By Phoebe Rose
Within the consumption of skeletal bodies of fir and pine, the lodge sat in the depths of Tyresta National Park, south of Stockholm. The vastness of the bark silenced the raucous croaks and karaoke cries that called through the cracks in the windows. Hues of the day darkened as the sun dawned.
The halls of De Mardröm were upheld by beams and red bricked walls. The cracked beamed ceiling upheld the floor above the bar as the rot set in.
A dark haired, willowy figure holding a small glass of Glöggkoncentrat kept the two lodgers at the bar in sight. She inhaled the mulled spices, wondering if she could ask for a slice of orange. She watched the noticeably beasty one slap the petite waitress’s rear.
‘Hej, pack it in Johan.’ The petite waitress giggled nervously as she walked around the bar, shielding the rest of her exposure.
‘Oh, how can I not? With an ass as fine as yours.’
‘Come on now my friend, one too many pints, eh?’ the noticeably better-looking one said.
The stranger wandered over, grazing the back of the neck of the one known as Johan with her manicured nails. She leant over the bar and ordered another, catching the eye of the beastly Johan, listening to his slurred speech. He caught her gaze. His focus immediately sunk into the abyss of her pupils, whilst her irises framed the ineffable darkness- one brown, one green. Unusual. Drinking alone, but she wasn’t crying. The woman returned to her table.
‘She was giving me the eyes Mikael; she’d definitely get it.’ Johan whispered as his breathing increased.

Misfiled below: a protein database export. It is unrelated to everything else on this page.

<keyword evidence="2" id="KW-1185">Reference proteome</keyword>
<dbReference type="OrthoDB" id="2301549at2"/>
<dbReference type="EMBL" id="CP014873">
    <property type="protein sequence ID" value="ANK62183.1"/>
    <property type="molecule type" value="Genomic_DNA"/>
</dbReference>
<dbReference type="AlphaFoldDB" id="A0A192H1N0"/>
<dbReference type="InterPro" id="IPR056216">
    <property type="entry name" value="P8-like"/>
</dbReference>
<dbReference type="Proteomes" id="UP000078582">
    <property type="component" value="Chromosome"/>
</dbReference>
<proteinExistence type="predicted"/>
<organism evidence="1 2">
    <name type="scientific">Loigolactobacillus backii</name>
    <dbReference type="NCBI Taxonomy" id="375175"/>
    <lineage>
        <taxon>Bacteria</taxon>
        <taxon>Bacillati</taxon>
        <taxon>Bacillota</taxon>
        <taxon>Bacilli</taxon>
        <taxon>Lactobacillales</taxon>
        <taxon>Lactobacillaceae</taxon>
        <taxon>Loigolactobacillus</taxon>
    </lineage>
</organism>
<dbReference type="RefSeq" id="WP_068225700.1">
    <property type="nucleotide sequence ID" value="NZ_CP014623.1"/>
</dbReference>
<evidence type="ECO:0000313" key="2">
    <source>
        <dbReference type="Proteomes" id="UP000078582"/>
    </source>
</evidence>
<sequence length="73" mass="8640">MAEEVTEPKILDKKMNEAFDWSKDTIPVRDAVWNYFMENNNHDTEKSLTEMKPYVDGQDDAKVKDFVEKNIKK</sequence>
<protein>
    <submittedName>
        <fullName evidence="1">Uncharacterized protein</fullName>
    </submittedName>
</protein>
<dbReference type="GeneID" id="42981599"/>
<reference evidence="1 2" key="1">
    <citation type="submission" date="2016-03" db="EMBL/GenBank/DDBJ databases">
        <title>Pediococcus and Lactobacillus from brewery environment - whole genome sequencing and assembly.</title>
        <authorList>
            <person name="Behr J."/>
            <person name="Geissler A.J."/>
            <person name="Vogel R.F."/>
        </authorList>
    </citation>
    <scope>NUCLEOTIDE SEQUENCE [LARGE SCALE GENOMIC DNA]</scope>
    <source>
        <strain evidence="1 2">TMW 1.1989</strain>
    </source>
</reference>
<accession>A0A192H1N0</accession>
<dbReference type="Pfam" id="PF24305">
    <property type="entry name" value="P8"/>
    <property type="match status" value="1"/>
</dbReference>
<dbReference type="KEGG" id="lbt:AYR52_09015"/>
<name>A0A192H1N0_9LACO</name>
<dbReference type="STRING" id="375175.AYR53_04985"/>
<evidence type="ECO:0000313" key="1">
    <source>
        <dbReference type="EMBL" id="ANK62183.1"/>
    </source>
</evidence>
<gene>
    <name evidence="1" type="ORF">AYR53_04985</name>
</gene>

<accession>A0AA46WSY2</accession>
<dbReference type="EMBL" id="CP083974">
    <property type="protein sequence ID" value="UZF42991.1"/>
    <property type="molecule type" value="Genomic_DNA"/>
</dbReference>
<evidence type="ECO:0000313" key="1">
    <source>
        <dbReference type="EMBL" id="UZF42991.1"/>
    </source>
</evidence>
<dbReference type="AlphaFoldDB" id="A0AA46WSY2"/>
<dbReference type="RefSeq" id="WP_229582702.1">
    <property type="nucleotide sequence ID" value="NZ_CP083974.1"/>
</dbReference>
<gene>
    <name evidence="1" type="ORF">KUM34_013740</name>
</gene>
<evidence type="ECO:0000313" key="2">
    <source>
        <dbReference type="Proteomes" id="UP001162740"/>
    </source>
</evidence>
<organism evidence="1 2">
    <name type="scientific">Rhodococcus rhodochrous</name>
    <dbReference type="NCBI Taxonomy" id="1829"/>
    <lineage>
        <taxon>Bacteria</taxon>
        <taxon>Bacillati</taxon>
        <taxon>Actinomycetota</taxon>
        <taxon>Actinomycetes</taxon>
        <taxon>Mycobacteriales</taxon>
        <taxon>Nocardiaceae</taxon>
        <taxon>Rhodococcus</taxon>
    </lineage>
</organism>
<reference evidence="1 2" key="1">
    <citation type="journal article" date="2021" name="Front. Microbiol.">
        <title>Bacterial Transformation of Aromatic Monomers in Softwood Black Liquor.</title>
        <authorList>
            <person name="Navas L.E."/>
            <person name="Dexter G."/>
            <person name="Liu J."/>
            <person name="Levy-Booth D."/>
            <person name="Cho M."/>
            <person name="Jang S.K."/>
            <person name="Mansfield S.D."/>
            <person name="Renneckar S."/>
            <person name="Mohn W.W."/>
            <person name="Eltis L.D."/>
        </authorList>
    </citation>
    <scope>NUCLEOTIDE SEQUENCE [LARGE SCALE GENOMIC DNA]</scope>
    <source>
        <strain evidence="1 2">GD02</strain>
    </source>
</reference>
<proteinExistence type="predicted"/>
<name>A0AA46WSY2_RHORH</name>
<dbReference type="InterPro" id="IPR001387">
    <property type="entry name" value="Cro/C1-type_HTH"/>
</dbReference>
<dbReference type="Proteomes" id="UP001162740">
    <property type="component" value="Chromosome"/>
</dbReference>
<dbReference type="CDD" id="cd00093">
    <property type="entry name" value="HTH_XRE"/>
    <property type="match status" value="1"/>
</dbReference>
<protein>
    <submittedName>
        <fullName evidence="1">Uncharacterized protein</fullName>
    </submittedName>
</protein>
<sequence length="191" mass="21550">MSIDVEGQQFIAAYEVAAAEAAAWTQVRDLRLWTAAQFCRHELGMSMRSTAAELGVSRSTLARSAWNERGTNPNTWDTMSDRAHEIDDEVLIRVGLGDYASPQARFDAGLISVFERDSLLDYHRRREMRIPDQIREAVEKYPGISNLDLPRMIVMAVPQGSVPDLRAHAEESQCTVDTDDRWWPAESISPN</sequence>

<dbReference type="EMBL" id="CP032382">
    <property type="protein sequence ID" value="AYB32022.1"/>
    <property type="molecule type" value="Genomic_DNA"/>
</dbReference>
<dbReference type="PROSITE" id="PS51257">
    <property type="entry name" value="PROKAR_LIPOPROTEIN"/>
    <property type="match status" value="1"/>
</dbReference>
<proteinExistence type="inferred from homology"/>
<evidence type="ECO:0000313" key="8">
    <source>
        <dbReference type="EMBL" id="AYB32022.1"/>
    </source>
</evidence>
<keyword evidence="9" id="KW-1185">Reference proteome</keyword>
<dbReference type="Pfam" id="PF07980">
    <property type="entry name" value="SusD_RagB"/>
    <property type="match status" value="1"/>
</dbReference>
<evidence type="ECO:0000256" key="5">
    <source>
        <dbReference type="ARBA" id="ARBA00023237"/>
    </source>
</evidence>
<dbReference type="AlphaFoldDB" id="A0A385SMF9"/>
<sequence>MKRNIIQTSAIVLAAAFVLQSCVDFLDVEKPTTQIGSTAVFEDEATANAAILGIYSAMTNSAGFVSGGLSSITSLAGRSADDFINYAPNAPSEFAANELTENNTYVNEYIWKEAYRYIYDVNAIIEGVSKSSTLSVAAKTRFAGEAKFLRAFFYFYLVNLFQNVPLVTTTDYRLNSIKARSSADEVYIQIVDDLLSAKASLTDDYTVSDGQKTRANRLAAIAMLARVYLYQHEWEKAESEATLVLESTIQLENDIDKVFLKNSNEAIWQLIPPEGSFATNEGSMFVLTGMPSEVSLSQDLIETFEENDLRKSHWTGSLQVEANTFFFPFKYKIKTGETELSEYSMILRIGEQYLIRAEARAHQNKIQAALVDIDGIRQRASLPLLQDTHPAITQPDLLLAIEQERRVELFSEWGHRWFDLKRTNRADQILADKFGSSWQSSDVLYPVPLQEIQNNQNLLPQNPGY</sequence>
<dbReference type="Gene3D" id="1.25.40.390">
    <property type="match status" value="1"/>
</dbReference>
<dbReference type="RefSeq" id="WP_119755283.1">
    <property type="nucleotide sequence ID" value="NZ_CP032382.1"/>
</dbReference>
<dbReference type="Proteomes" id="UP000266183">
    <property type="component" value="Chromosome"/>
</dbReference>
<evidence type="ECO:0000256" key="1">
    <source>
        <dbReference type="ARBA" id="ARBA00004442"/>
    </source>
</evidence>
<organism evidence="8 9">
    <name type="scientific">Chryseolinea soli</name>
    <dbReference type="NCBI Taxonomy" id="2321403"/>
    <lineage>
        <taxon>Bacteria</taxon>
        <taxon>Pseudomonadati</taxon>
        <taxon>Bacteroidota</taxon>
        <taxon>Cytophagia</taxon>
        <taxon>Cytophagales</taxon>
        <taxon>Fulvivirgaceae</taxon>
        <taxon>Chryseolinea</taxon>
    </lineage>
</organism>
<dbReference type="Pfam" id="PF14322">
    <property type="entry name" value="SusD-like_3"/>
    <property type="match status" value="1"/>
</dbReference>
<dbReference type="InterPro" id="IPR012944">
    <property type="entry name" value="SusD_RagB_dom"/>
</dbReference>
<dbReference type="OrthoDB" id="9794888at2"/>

‘I think you’ve missed your chance mate.’
‘Va?’ He turned round, about to invite himself to her table. But she was gone. The front door of De Mardröm flapped as the wind invited itself in.
Eventually the last bell rang, and the last laugh laughed. Much to the waitress’ relief, the two men went to bed.
‘Goodnight my friend, up at dawn tomorrow.’ Mikael patted Johan on his slumped back and entered the room opposite. Johan stumbled through the doors of room 3, removed his jacket and his shoes. Satisfied, he slumped under the 4-ply duvet.
The alcohol warmed him into a gentle tide of visions of that woman at the bar. This time, he doesn’t miss a beat and joins her with her usual at her table, ignoring the petite waitress. They talk. She came to Oslo to meet an old friend. Johan is here for some forestry maintenance work, managed to get the room cheap.
‘Oh, so you’re only upstairs. That would save me the bother of getting a taxi.’ She definitely gave him the look that time. He was enchanted by her multi-coloured gaze; it was electric, inviting. He wanted her. Now. The pub welded itself into his bedroom. He could feel her on top of him, grappling at his chest, eyes rolled back.
She smelt like another man. He went to touch her, but he couldn’t. His arms were locked in place, though nothing was holding him down. He grappled against the restraint but was met by laughter. Then. Blackout. Sweat began to drip from his forehead as the compression on his chest strengthened. His ribs could protect his lungs no longer.
Shadowy faceless figures walked towards him as a hoard. They were coming, whispering inaudible chants. But her. The stranger, unrecognisable in the dark, wings fanned from her spine, her face of nightmares loomed over him, suffocating him under her thrust. The creature continued to press its fists into his skull, feeding on the soul through the fractured eye sockets.
It’s just a dream.
It’s just a dream.
The next morning, the petite waitress entered room 3, with the view of beer garden and the bins. She didn’t ask ‘Room service?’ She knew she need not. She opened the windows, shone the light on the dearly departed and inhaled the trees’ breath.